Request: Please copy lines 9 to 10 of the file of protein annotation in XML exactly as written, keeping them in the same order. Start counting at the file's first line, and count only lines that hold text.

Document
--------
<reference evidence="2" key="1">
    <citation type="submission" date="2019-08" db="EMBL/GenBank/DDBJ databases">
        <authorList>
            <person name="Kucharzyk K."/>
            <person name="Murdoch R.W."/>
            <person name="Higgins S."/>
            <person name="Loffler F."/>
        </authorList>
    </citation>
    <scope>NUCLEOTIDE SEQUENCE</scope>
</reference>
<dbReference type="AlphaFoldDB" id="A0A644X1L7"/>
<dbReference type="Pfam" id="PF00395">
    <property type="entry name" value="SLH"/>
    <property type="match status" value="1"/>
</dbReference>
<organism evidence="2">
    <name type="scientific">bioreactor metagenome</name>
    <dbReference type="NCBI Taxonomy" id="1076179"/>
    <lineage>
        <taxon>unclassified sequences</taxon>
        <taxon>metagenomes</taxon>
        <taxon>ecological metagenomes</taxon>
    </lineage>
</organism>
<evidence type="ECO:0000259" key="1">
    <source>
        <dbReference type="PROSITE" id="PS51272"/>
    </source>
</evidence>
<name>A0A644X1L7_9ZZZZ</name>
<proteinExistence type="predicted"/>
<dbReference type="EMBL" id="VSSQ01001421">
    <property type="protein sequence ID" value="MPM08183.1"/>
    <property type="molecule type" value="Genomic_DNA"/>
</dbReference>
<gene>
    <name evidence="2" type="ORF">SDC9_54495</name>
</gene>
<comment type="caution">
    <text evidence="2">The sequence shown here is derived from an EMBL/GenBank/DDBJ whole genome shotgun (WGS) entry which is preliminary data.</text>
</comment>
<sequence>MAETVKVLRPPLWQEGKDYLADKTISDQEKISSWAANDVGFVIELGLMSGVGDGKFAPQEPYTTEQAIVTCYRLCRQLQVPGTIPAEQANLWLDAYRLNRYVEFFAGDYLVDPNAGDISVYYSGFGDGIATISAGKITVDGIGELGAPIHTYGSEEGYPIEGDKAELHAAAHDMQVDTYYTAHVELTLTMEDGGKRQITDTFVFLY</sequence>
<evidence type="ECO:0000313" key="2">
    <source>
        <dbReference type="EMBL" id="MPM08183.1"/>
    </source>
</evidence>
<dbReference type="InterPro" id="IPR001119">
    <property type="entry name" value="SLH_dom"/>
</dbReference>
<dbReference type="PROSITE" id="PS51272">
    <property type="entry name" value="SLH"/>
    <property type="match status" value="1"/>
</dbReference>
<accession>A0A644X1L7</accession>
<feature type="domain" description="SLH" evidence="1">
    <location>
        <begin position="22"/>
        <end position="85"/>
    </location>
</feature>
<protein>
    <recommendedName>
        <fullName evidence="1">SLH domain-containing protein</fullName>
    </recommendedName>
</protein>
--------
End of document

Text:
    </citation>
    <scope>NUCLEOTIDE SEQUENCE</scope>